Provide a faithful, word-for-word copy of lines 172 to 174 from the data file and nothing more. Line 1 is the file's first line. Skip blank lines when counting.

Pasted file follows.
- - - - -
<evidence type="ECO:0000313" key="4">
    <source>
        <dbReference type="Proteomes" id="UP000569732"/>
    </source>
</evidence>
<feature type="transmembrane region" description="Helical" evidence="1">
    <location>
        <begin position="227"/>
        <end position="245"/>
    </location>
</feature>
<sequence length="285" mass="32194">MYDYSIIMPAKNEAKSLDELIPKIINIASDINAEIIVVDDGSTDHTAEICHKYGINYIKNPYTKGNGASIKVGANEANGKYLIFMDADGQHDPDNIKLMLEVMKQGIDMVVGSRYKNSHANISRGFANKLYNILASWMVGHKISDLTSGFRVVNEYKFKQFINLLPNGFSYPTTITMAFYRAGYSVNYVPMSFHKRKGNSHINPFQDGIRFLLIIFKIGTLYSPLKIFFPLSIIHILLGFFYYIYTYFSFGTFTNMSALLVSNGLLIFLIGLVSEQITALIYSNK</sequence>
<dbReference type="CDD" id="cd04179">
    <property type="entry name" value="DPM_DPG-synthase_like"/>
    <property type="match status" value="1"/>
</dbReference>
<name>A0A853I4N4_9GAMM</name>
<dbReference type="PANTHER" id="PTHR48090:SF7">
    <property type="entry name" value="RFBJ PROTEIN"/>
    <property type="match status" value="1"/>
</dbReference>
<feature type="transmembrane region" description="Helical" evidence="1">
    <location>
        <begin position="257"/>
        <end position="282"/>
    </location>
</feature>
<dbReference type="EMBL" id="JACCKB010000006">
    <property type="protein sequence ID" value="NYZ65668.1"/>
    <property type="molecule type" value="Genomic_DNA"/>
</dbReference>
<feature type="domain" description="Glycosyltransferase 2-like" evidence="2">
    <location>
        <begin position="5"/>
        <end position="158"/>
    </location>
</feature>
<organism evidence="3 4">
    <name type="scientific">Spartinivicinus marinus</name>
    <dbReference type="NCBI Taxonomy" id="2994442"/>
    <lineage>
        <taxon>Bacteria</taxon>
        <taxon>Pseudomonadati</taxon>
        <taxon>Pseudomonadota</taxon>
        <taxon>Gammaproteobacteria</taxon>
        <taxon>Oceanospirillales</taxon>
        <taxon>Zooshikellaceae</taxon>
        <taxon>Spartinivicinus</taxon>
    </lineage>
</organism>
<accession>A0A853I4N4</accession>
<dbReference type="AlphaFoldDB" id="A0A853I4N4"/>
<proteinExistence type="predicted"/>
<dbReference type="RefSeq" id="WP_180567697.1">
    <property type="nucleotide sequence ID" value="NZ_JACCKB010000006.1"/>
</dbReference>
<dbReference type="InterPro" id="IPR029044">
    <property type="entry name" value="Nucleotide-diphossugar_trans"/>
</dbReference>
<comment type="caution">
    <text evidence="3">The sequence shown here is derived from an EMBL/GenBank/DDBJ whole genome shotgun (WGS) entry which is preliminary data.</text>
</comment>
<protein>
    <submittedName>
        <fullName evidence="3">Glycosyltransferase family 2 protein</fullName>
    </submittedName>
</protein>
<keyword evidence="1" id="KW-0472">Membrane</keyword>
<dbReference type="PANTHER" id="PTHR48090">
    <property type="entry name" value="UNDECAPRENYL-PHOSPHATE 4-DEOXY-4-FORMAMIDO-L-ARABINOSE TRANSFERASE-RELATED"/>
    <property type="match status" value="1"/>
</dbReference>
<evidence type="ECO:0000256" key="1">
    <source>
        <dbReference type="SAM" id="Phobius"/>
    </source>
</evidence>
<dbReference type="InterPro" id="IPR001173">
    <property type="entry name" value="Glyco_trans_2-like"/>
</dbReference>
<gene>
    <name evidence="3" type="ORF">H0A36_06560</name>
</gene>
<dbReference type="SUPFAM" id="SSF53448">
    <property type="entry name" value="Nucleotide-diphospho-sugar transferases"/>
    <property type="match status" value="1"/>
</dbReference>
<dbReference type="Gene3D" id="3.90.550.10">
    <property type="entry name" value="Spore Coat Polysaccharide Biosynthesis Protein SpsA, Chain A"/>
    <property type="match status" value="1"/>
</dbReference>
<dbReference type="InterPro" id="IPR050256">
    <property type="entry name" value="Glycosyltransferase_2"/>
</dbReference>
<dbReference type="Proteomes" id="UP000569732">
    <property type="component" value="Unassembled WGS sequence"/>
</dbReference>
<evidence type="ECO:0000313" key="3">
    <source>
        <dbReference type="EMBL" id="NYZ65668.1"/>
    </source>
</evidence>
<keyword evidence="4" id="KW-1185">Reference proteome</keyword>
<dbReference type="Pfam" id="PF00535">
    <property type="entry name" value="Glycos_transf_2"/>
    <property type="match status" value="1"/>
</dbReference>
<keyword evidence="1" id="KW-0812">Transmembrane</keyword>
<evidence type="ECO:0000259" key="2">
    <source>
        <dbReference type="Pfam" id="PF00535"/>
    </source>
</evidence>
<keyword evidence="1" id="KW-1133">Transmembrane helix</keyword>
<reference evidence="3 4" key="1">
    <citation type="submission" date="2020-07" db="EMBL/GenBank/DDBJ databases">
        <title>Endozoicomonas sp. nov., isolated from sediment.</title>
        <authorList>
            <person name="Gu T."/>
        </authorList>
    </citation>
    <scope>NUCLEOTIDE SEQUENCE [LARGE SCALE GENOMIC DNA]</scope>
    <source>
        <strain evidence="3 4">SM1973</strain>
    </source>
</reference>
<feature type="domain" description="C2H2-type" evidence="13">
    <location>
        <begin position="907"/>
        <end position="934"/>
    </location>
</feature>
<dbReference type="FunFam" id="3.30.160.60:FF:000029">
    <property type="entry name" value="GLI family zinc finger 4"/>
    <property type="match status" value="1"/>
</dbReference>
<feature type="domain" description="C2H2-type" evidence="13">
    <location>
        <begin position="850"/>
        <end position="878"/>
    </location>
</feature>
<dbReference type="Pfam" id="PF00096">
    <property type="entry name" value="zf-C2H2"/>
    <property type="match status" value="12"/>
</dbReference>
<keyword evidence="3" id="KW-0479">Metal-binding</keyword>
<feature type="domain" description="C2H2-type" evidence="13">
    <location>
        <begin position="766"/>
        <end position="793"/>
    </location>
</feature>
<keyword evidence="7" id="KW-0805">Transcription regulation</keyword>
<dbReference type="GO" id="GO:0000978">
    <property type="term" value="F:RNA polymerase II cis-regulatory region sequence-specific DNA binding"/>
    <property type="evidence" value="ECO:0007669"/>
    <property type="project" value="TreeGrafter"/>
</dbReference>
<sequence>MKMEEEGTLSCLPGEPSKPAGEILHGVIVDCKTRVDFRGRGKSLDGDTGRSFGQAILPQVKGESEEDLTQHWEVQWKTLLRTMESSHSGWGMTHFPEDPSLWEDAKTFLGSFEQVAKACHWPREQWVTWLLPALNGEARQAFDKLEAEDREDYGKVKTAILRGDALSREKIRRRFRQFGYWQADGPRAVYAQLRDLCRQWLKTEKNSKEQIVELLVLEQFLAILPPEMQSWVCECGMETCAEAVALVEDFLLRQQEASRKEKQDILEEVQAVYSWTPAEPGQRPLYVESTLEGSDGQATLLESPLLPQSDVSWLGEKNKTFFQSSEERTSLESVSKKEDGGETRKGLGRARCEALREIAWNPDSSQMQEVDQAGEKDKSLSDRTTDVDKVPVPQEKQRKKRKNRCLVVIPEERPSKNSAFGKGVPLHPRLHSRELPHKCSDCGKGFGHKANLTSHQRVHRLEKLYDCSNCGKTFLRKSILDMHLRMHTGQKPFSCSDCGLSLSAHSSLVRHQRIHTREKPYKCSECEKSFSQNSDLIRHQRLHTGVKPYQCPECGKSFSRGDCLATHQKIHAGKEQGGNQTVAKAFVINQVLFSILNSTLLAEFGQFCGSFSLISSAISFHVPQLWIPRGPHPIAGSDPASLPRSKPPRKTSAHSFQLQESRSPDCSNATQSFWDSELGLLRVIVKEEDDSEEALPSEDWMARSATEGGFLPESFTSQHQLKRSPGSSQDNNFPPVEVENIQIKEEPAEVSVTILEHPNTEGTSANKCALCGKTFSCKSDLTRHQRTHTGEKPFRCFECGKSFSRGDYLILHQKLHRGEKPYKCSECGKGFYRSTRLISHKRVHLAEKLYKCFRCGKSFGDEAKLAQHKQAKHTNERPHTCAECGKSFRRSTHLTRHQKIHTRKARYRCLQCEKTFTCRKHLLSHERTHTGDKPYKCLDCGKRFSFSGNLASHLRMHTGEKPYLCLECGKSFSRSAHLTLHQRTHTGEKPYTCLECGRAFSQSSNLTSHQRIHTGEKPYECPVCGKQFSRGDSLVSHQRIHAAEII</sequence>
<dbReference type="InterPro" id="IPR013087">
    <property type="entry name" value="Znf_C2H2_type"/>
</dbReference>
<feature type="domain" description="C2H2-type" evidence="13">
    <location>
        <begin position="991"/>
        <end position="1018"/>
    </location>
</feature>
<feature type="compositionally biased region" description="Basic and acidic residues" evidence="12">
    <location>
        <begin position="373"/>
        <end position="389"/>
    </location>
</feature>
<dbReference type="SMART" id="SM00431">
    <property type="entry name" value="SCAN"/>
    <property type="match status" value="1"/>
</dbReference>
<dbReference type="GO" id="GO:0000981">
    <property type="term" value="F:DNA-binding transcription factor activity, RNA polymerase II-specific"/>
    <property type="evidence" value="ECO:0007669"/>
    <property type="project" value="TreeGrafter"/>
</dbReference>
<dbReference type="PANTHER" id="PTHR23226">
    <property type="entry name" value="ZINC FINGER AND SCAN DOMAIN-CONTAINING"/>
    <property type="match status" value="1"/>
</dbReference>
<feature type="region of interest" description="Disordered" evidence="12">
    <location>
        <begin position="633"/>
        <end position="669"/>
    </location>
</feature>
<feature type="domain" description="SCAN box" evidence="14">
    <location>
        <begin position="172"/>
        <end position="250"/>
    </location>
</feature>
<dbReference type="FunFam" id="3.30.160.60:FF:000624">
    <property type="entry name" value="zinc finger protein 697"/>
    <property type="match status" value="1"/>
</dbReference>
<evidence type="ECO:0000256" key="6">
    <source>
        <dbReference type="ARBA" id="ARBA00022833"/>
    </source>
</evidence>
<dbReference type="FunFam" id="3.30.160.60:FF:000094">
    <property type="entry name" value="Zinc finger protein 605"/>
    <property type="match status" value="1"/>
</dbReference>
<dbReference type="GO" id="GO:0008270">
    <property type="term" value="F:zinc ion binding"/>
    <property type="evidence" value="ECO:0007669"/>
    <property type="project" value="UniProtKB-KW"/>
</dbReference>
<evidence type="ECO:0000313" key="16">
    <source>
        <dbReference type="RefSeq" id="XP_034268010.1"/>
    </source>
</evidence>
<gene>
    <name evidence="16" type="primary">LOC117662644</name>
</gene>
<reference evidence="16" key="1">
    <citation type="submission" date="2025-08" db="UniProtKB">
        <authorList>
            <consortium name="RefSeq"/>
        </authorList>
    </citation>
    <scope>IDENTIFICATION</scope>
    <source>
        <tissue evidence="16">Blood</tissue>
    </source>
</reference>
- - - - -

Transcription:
        <begin position="373"/>
        <end position="389"/>
    </location>